Conservative Leader Andrew Scheer is promising to end illegal border crossings by asylum seekers entering Canada outside official points, and says his government would focus on economic immigration and helping to protect the refugees in greatest danger.
Holding a campaign event this morning at Roxham Road in Quebec, an unofficial border crossing that has become a flashpoint in Canada’s immigration debate, Scheer said the flow of people coming to Canada outside border points has led to a “crisis in confidence” in the immigration system.
“For Canadians to have faith in the immigration system, the rules have to be followed and the laws have to be enforced. As prime minister, that’s exactly what I will do,” he said.
Between January and August this year, RCMP intercepted 10,343 people entering the country from the U.S. outside legal border points, the vast majority of them at Roxham Road. That’s down from 14,125 in the same period in 2018.
As part of the Conservative clampdown, Scheer said his government would hire 250 new Canada Border Services Agency officers, deploy more Immigration and Refugee Board judges to “hotspots” to expedite claims, and closely monitor criminal groups that pose a threat to Canada, including MS-13 gang members.
U.S. President Donald Trump has long railed against the violent international street gang MS-13, using the threat it poses to justify the construction of a southern border wall.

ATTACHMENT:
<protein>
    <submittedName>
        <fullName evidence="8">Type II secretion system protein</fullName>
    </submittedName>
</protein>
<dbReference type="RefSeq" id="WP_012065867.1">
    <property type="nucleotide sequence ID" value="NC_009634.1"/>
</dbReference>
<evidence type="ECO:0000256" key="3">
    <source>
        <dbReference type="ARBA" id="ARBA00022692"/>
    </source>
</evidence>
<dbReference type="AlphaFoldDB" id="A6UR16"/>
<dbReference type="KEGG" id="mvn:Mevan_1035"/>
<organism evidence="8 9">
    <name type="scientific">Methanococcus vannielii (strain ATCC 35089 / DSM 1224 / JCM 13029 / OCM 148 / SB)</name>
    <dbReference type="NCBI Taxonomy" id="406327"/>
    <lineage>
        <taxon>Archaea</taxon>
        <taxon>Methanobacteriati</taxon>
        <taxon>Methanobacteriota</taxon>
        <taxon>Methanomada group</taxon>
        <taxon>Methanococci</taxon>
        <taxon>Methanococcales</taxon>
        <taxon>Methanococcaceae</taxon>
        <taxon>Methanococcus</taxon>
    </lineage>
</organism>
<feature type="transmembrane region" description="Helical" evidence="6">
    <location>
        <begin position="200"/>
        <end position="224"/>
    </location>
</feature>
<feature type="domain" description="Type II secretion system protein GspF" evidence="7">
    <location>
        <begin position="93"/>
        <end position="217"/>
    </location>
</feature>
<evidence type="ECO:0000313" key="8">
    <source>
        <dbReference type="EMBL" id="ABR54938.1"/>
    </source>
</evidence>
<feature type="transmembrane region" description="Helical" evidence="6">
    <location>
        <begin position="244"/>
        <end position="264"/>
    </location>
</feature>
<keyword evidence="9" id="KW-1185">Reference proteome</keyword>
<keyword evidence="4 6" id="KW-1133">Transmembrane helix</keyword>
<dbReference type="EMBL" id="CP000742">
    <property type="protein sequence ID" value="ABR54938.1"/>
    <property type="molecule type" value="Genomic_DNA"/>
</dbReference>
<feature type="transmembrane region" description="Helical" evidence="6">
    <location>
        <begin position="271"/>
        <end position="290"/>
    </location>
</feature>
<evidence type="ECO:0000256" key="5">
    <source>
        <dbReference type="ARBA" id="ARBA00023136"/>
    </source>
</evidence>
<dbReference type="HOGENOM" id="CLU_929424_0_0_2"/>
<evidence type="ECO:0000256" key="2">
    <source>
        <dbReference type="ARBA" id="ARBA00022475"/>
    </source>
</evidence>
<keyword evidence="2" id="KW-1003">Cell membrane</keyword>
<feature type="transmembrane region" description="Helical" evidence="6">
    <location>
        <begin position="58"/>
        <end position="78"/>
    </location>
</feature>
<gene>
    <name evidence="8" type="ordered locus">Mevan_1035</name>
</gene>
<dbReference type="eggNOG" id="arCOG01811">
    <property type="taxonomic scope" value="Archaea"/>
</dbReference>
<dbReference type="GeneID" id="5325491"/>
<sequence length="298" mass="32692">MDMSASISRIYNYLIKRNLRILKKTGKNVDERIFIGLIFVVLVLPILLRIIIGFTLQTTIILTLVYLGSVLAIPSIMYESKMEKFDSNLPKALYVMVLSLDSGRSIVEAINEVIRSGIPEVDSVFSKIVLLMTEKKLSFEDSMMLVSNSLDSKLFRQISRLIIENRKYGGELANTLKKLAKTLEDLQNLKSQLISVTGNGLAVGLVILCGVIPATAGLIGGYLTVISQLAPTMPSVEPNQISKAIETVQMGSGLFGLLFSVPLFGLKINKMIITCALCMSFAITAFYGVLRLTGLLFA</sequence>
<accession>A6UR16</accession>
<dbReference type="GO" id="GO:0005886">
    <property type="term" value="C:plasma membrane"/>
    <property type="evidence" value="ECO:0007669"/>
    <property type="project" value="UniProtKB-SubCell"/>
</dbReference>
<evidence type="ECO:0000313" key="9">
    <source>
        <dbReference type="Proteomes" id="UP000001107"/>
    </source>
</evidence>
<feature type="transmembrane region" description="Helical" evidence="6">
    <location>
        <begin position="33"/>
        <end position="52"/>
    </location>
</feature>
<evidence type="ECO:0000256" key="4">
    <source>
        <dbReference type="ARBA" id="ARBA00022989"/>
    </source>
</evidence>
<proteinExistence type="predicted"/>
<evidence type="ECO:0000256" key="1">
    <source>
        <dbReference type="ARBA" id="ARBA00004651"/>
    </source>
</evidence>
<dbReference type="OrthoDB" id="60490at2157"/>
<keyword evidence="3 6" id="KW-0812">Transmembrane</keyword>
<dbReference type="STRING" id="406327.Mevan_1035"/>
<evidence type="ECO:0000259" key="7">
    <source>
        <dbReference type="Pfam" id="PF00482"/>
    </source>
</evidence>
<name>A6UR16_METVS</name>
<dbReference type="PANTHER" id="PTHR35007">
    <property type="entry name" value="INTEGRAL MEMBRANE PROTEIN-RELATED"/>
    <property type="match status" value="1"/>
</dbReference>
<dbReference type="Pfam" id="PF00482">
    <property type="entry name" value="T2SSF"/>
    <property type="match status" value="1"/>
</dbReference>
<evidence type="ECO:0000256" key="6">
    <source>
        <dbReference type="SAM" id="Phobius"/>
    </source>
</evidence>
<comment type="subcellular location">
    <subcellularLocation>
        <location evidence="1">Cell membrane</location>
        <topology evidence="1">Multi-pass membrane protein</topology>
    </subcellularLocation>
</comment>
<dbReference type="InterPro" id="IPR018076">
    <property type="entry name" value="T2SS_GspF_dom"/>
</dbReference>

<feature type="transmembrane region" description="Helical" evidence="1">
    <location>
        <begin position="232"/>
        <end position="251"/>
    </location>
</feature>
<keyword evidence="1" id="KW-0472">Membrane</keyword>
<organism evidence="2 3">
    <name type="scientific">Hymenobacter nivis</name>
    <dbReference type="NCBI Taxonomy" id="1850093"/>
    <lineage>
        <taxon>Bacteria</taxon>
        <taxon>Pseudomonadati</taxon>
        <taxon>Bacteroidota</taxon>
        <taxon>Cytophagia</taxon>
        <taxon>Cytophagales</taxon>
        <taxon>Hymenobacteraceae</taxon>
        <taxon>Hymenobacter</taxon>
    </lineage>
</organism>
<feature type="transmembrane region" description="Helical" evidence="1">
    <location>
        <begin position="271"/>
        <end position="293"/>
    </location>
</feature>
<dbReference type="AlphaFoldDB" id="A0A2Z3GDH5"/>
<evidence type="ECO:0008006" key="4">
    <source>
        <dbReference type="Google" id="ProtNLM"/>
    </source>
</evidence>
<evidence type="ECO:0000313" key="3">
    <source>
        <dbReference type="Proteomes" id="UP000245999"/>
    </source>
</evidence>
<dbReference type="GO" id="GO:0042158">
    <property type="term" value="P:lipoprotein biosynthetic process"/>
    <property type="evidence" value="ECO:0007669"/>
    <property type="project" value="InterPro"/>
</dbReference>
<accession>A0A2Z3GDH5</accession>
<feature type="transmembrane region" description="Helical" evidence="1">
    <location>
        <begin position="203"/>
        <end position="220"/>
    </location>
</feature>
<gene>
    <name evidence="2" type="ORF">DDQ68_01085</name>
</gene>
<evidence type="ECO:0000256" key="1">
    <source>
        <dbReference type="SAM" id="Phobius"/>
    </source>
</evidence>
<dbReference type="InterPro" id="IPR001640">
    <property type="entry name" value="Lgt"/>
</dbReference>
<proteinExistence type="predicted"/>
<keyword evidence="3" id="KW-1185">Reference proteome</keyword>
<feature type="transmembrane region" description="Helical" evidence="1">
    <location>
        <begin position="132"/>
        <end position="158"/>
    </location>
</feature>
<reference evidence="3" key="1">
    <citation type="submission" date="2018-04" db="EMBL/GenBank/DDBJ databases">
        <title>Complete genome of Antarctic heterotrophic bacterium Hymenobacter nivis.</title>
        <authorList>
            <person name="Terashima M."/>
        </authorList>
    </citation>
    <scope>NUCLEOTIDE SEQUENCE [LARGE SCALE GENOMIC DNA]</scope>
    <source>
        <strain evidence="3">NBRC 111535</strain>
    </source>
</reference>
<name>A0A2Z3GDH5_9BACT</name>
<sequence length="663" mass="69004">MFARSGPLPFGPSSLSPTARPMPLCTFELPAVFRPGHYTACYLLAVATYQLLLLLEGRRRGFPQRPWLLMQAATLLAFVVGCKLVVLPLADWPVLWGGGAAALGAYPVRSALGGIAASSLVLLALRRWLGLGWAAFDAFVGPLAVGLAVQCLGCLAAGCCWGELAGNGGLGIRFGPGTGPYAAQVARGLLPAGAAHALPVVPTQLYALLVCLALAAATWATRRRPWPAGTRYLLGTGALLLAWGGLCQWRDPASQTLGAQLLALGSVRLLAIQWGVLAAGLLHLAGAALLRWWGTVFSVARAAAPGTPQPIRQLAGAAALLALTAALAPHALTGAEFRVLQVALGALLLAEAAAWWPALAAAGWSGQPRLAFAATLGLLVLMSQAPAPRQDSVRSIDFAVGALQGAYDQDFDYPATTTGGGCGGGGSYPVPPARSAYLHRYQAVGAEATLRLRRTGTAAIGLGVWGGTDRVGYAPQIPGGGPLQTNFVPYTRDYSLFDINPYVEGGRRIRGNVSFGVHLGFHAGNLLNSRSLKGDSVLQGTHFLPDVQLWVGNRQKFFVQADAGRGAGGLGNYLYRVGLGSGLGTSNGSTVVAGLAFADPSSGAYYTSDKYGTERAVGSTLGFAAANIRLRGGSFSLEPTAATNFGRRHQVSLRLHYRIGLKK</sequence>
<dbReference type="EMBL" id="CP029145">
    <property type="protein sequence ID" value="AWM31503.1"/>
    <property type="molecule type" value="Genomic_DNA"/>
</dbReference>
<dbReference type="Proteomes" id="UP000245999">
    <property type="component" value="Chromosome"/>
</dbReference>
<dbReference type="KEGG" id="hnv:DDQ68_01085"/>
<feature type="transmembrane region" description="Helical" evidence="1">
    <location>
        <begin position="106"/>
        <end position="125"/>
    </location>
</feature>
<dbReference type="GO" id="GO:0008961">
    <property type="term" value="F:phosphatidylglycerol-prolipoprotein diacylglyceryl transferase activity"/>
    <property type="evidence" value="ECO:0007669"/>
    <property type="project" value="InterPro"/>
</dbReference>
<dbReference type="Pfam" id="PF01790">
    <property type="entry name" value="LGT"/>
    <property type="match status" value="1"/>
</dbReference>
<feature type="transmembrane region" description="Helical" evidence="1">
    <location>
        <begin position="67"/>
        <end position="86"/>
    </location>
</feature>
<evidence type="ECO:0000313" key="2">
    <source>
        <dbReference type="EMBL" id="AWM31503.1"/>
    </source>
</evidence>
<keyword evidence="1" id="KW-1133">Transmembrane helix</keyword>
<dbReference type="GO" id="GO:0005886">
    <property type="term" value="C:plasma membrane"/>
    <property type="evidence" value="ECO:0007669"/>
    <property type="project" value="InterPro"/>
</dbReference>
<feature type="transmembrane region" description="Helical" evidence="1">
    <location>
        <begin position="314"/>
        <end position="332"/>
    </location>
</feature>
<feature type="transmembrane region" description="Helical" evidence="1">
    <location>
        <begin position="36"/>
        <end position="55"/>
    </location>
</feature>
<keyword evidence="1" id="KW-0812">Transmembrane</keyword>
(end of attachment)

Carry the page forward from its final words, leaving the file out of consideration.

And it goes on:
Asked why he was raising the spectre of MS-13, Scheer said it is crucial for law enforcement to track people with criminal backgrounds trying to enter the country.
“We want to make sure that when people come into Canada, we are putting the safety and security of Canadians first. That is paramount,” he said.
During a campaign event in Markham, Ont. ahead of Scheer’s announcement, Liberal Leader Justin Trudeau said he’s pleased that people will have an opportunity to see the infrastructure the Liberal government built to screen and process new arrivals. But he stressed there are no “shortcuts” in Canada’s immigration system and everyone is subject to the same rules.
“There are no skipping steps with our immigration system. Everyone arriving in Canada goes through the same immigration system, a full, rigorous immigration system that is being applied,” he said.
Trudeau said Canada continues to work with partners in the U.S. and around the world to spread that message, and talks continue on a possible update to the Safe Third Country Agreement (STCA).
That agreement requires that asylum seekers make their claim for protection in the first safe country they arrive in. The agreement makes an exception for those who arrive in Canada outside of official border points.
Trudeau said Canadians remain in favour of immigration because they understand it benefits the economy and their communities.
“It only stays positively supported by Canadians because they have confidence that our immigration system works. And it works,” he said.
Scheer said he would close the “loophole” in the STCA by negotiating with the U.S. for a new deal that benefits both countries. Asked how he would do that if the U.S. doesn’t agree, Scheer said an updated STCA is his “preferred course of action” but that he would also explore other options to seal the border.